// jesper

          1. Matt Bryant Silver badge

            Re: Re: All a bit sad, innit?

            ".....HP involvement on Linux on Itanium is kind of non existent today....." Unfortunately for Red Hat (and for Micro$haft), us customers had a preference for hp-ux on Integrity, especially on the enterprise servers like the Superdome. I'm told it was something like 90% of the Integrity servers went out of the factory with hp-ux rather than another OS, and that's pretty insane considering you could buy the servers OS-free and download and roll your own Linux if you wanted. From a commercial viewpoint, I think it was a case of "we're paying extra to get the best hardware, we might as well pay extra to get the best OS with the best support that goes with that hardware." I guess the same went for the developers, they just saw better dev support from hp and Intel rather than RH.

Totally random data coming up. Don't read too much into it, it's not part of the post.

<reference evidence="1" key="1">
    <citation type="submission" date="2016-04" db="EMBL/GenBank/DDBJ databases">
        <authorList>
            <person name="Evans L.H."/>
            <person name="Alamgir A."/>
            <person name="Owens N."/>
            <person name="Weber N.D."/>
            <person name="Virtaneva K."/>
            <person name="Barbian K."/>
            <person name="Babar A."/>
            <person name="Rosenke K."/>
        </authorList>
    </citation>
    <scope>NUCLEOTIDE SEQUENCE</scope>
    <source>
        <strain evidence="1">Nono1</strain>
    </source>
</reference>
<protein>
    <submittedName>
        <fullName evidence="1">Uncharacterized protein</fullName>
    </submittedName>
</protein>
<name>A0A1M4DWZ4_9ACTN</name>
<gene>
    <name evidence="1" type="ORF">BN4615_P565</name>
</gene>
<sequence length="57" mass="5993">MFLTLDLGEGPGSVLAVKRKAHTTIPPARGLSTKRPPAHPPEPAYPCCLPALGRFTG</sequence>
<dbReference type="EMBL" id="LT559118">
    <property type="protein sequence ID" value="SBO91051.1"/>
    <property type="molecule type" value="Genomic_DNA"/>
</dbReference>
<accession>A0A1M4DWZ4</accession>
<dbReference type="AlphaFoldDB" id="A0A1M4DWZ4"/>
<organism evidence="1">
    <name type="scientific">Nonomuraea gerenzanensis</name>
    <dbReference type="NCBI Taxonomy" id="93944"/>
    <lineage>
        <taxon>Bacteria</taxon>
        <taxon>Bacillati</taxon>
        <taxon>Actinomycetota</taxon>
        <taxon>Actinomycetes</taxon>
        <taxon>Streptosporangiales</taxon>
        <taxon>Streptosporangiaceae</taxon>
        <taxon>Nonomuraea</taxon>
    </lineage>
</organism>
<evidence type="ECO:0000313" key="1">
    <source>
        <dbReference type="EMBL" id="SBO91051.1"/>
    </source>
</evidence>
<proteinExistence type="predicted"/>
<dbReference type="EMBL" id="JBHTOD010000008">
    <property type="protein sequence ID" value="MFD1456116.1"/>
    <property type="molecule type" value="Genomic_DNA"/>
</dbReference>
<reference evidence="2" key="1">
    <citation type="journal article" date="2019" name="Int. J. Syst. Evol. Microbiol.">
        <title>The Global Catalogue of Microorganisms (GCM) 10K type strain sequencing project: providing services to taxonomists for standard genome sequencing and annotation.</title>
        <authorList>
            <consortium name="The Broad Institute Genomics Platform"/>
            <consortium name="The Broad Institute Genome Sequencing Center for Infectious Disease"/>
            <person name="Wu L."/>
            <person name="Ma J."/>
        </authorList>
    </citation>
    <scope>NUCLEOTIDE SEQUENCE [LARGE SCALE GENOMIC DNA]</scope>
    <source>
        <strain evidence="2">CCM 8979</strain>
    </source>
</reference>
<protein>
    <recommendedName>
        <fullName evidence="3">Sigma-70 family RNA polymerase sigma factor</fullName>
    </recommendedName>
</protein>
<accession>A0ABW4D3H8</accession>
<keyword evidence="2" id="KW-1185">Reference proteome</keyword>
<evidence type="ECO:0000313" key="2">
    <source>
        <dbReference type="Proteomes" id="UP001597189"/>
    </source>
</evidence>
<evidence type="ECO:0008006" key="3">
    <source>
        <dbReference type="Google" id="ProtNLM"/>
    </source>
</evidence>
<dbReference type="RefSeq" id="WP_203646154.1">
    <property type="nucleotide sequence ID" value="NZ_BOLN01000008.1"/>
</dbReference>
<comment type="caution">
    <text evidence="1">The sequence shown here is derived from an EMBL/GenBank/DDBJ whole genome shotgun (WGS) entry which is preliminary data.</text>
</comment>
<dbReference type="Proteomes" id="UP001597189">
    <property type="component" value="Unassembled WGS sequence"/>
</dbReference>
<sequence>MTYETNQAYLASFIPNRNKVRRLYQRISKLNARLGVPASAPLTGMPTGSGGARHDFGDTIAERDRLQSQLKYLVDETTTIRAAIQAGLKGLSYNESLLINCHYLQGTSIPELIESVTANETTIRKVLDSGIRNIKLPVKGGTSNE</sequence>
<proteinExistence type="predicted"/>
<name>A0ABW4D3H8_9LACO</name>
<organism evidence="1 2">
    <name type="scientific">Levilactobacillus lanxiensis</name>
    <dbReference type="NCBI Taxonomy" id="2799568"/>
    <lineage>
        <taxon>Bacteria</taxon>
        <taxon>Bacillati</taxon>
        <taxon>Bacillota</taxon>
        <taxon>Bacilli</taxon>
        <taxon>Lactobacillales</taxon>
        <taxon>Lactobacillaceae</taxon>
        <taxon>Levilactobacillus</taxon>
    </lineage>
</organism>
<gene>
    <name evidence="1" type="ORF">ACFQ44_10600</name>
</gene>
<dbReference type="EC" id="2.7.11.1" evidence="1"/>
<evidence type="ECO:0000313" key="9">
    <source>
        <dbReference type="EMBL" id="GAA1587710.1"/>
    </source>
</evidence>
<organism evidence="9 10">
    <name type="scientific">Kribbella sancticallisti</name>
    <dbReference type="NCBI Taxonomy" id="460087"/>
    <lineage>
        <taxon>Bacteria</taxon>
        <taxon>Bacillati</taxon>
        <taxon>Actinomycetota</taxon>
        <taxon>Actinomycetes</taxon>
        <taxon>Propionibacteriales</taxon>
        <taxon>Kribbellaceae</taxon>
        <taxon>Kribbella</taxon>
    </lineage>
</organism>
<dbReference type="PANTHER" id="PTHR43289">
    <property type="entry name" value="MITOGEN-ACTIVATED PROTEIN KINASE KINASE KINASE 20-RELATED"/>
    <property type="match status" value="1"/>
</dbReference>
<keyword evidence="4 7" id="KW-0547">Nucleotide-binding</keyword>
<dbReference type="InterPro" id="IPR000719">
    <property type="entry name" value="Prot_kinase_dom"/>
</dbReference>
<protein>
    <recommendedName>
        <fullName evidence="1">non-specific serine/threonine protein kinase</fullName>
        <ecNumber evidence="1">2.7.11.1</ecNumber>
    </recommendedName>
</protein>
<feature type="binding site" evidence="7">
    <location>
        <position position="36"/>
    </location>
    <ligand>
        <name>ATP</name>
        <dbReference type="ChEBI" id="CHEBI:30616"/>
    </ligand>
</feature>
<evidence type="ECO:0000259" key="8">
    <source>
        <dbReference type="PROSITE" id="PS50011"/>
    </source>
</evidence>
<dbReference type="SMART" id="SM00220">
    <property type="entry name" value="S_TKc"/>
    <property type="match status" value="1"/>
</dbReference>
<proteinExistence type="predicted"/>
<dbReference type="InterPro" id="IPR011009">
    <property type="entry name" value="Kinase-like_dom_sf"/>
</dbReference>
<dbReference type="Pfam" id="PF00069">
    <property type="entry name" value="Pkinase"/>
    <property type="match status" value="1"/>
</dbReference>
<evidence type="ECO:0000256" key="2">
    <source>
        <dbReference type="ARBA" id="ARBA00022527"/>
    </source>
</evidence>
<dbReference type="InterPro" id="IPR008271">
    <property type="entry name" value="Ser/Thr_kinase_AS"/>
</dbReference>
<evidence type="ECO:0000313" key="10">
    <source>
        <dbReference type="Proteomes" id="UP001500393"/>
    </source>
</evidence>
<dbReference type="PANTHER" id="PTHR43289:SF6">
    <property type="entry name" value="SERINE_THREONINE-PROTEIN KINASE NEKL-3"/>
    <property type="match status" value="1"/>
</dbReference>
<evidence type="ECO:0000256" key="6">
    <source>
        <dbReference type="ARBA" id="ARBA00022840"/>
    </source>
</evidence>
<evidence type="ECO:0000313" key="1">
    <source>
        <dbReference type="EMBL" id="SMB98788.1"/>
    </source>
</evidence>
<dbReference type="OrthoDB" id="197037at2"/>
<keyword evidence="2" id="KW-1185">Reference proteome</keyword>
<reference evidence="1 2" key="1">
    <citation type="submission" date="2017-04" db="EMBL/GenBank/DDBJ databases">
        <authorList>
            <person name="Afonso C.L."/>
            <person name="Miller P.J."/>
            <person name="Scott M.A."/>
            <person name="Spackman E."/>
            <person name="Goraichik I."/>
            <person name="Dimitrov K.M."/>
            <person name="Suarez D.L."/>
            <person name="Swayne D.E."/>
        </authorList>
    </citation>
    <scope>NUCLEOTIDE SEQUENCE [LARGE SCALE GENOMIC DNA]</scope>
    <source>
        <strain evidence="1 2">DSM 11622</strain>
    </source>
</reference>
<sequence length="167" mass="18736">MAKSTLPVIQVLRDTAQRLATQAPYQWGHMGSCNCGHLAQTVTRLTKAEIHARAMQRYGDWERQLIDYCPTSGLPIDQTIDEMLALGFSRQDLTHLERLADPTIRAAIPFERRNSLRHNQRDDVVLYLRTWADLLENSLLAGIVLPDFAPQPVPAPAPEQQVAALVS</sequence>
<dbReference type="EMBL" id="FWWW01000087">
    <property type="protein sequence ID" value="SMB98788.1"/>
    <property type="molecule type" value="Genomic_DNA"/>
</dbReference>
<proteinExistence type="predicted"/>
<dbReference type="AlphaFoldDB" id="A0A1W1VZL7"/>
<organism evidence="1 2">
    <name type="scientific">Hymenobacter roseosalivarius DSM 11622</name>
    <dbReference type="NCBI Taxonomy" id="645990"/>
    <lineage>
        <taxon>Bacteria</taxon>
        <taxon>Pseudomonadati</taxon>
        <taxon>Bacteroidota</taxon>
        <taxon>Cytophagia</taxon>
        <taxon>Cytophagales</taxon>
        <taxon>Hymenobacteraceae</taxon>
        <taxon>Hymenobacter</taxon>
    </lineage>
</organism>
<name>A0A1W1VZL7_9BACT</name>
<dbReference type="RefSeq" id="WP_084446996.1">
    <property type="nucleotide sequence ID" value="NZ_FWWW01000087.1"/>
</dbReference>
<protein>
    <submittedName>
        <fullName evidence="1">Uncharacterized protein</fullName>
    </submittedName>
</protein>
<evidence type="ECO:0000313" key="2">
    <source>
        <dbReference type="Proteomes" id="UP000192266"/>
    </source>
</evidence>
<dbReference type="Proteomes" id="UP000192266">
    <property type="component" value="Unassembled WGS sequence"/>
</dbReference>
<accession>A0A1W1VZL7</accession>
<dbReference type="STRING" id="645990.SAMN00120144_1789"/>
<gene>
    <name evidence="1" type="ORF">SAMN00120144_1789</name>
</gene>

As I've posted many times before, it wasn't a case of we COULDN'T do it on RHEL, it was a case of it being EASIER to go with hp-ux seeing as we had the option of buying tested stacks (like Amdocs with Oracle and Websphere on Serviceguard on 11i), with proven 24x7 support. We COULD do the same on RHEL (we kludged it toegther and tested it), and hp were happy to support the effort (I had two guys in hp Germany and a guy in hp Labs in the States to call on to get it working, plus a number of insultants from the local hp reseller), but we just felt more comfortable with hp-ux.

            As for Windows, the only area I saw that shone in on Itanium was large M$ SQL server implementations, and once hp started building large x64 servers like the DL785, RHEL and M$ saw the dominance of hp-ux in the Itanium market and decided to concentrate on the x64. For me, it was always a shame M$ never developed a fork of Exchange for Itanium, capable of really large mailbox numbers and ready to go head-to-head with Notes/Domino on p-Series, but I guess they saw that IBM were happilly trashing that threat to Exchange all by themselves.